Given that 2020 has left most of us feeling mentally overwhelmed, stressed and uncertain, it’s an ideal time to adopt a new habit to find clarity: daily journaling.
D.C.-based life coach Catherine Andrews says the challenge with a daily journaling practice is that it feels overwhelming. “People get stuck staring at a blank page,” she says.
Enter micro-journaling: a way to express your thoughts and feelings in a defined template and time limit, as short as 7 minutes a day.
But why journal at all?
Studies on the health benefits of expressive writing about stressful events have shown that the practice resulted in improvements in both physical and psychological health, including reduced blood pressure, immune system functioning and working memory. We know from research that journaling can be as effective as cognitive behavioral therapy for young adults with depression.
Positive psychology has long upheld the specific benefits of a gratitude journaling practice, which range from better exercise patterns to fewer physical ailments. As Alex Korb, Ph.D. writes: “Your brain loves to fall for the confirmation bias, that is it looks for things that prove what it already believes to be true. And the dopamine reinforces that as well. So once you start seeing things to be grateful for, your brain starts looking for more things to be grateful for.”
Journaling is one of the modalities that Andrews recommends often with clients. Here are three techniques that she recommends to help you get started.
With this approach, you decide on a set of prompts — perhaps three or four questions — that you will answer each day. The questions can be completely by your design, and can even invite simple, one word or one sentence responses. Here are a few prompts to get your gears turning:
- One way I’ll check in with myself today is...
- One thing I’m grateful for is...
- One way I’ll move my body today is…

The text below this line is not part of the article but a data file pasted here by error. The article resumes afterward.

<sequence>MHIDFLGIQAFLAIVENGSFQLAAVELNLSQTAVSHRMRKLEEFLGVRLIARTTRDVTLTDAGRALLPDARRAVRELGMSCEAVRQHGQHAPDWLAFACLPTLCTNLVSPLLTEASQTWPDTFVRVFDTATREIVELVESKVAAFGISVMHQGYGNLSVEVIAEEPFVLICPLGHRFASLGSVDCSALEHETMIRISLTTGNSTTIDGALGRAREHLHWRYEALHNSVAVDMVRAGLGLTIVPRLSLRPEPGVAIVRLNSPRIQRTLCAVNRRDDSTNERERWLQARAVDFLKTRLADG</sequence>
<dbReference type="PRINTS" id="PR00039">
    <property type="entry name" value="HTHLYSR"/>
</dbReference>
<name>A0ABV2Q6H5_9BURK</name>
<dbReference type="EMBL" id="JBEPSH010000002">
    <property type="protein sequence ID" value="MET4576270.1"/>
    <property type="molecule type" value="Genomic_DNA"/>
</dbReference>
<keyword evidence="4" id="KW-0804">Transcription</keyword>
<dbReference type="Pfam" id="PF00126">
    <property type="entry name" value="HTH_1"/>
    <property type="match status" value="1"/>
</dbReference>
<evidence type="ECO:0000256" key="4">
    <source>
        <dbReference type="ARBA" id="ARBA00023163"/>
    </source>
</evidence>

- Something that I have been avoiding is…
- One strength of mine that I can share with the world today is…
- How I hope to feel at the end of the day...
Brain Dump Journaling
This technique uses stream-of-consciousness writing with a time limit, and is great to use once you’ve gotten some practice with prompt-based. Set a timer for 7 minutes and begin with one problem or nagging, intrusive thought you have been having. Perhaps it is something scary like, “I’m afraid that a family member will contract COVID,” or “What if I lose my job?” Write that thought down at the top of the page, and then free-write anything that stems from that until the timer goes off. Try not to lift your pen from the page.
“My Day Ahead” Morning Journaling
For this technique, you script with as much detail as possible exactly how your day ahead will go. “You can go into the day with a proactive mindset, rather than letting your phone and inbox tell you what’s important,” said Andrews. “You get the combination of setting intention but also letting yourself dream a bit about what an ideal day would look like.” Use the time to get a bit lost in your fantasies — as long as you capture it all.
Which brings us to the last point: you have to routinely put in the effort in order for these techniques to work. Choose a time of the day (morning may be best) and stick with it. Andrews also recommends dedicating a space to your journaling, even if it's just a cleared spot at your dining room table. “Put a candle there, flowers, clear it off and use the same spot for journaling every day. The side benefit of having a dedicated spot is that you'll also learn from muscle memory to associate this spot with journaling, which will encourage your habit.”